The Empty Chair-Gestalt Theory at Work

The Theory Behind the "Empty Chair"

 The Role of The Counselor in Gestalt Counseling
  • The Gestalt counselor works by engaging in dialogue rather than by manipulating the patient toward some goal. 
  • The function of the Gestalt counselor is to raise awareness, which is defined as knowing what one is sensing, feeling, and thinking. Such awareness can be achieved only in the "now," the present moment. The counselor assists the client to become aware of "what" and "how" he or she behaves in the moment.
  • Gestalt therapy fosters change primarily by the patient's learning to understand himself or herself in the world through insight.

The Empty Chair Approach
The "Empty Chair" technique is typically used with interpersonal problems (i.e. a client angry at someone else, feels too submissive, lonely, etc.) It is a kind of to role playing, but in this case, the client plays both roles.  Employing two chairs, the counselor asks the client to change places as the conversation unfolds. "The actual acting and movement helps the client to get in touch with deeper sensimotor emotions" (Ivey & Ivey, 300).

The following is an example of how a school counselor might use Gestalt's "Empty Chair" technique to help a student in individual counseling deal with his reaction to his parents' divorce. Andrew, our fictitious student is angry at his father for leaving him and his mother. Realizing that Andrew is also experiencing a lot of guilt, the counselor decides to employ Gestalt counseling to help him increase self-awareness and realize that he has control over, choice of, and responsibility for those feelings. This intervention will adhere to the framework outlined by Martin S. Fiebert in Stages in a Gestalt Therapy Session: An Examination of Counselor Interventions

Advantages and Limitations
  • According to Mortola, "the Gestalt perspective offers a respectful approach to facilitating child development in the therapeutic context by acknowledging and enabling a child’s "self-regulatory" process of moving through periods of developmental disequilibrium and organismic growth and change" (Sharing Disequilibrium: A Link Between Gestalt Therapy Theory and Child Development Theory). This is seen as a positive because the role of the counselor is seen as that of a facilitator in the child's own process of self-awareness, rather than trying to manipulate him to some specific goal. The goal of this type of counseling is exploration rather than change, although change may naturally occur as awareness increases. As the child or adolescent becomes more aware of alternatives and options, he becomes better prepare to make choices and decisions and act responsibly.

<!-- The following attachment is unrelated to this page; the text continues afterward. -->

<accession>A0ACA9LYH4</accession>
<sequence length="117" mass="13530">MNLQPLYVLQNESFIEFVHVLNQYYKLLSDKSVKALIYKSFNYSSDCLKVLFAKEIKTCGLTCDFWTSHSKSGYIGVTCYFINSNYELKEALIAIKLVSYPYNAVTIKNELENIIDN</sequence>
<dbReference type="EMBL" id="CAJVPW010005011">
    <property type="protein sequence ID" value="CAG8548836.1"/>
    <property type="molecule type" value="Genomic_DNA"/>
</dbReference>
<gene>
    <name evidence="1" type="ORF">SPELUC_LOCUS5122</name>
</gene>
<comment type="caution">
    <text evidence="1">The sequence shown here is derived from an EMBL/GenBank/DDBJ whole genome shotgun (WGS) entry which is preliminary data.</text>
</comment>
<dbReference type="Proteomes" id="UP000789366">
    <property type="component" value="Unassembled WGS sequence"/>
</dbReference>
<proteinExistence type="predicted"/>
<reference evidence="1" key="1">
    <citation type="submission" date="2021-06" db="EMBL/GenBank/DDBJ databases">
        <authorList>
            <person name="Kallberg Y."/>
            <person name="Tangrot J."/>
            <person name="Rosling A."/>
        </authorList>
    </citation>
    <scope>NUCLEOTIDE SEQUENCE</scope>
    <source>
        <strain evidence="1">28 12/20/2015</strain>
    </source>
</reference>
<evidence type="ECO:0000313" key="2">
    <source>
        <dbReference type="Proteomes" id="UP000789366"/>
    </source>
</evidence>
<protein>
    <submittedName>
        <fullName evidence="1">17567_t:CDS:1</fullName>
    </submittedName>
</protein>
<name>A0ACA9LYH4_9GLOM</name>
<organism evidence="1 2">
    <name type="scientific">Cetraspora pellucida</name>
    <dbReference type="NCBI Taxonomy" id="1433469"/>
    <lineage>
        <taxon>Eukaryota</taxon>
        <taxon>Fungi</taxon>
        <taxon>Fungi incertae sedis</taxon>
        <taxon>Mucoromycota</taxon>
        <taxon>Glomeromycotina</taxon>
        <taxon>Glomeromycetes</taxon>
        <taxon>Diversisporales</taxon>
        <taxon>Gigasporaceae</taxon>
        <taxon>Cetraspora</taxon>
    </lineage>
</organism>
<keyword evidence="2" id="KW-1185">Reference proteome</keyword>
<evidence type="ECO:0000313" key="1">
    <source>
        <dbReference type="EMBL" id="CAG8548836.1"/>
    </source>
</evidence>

• An experiment applying Gestalt methods to reduce test anxiety in students, Shraga Serok reports that Gestalt activities introduced in the experiment caused the effect of lowering the level of anxiety for workshop participants (The Application of Gestalt Methods for the Reduction of Test Anxiety in Students, 1991). 

Conclusions and Recommendations
  • People, according to Gestalt therapy, are responsible, that is, they are the primary agents in determining their own behavior. When people confuse responsibility with blaming and shoulds, they pressure and manipulate themselves; they are not integrated and spontaneous.
  • Gestalt therapy is an exploration rather than a direct modification of behavior. The goal is growth and autonomy through an increase in consciousness. Rather than maintaining distance and interpreting, the Gestalt counselor guides active awareness work. 

  • References

    Fiebert, M. S. (1990). Stages in Gestalt Therapy Session and An Examination of Counselors Interventions.
          Retrieved on July 2, 2002, from California State University:

    Ivey, A. E. & Mary B. (1999). Intentional Interviewing and Counseling.Pacific Grove, CA: Brooks/Cole
         Publishins Company.

    Myrick, R. D. (2003). Developmental Guidance and Counseling.Mineneapolis, MN: Educational Media

    Mortola, P. (2001) Sharing Disequilibrium: A Link Between Gestalt Therapy Theory and Child Development
         Theory: Gestalt Review. Behavior on Line, 5, 45-56.
         Retrieved July 2 2002, from

    Serok, S. (Summer 91). The Application of Gestalt . Assessment& Evaluation in Higher Education, Volume 2,
         157 (Abstract).

    Yontef, G. & Simkin, J. (1993).  An Introduction to Gestalt Therapy. Behavior on Line. Retrieved July 2
         2002, from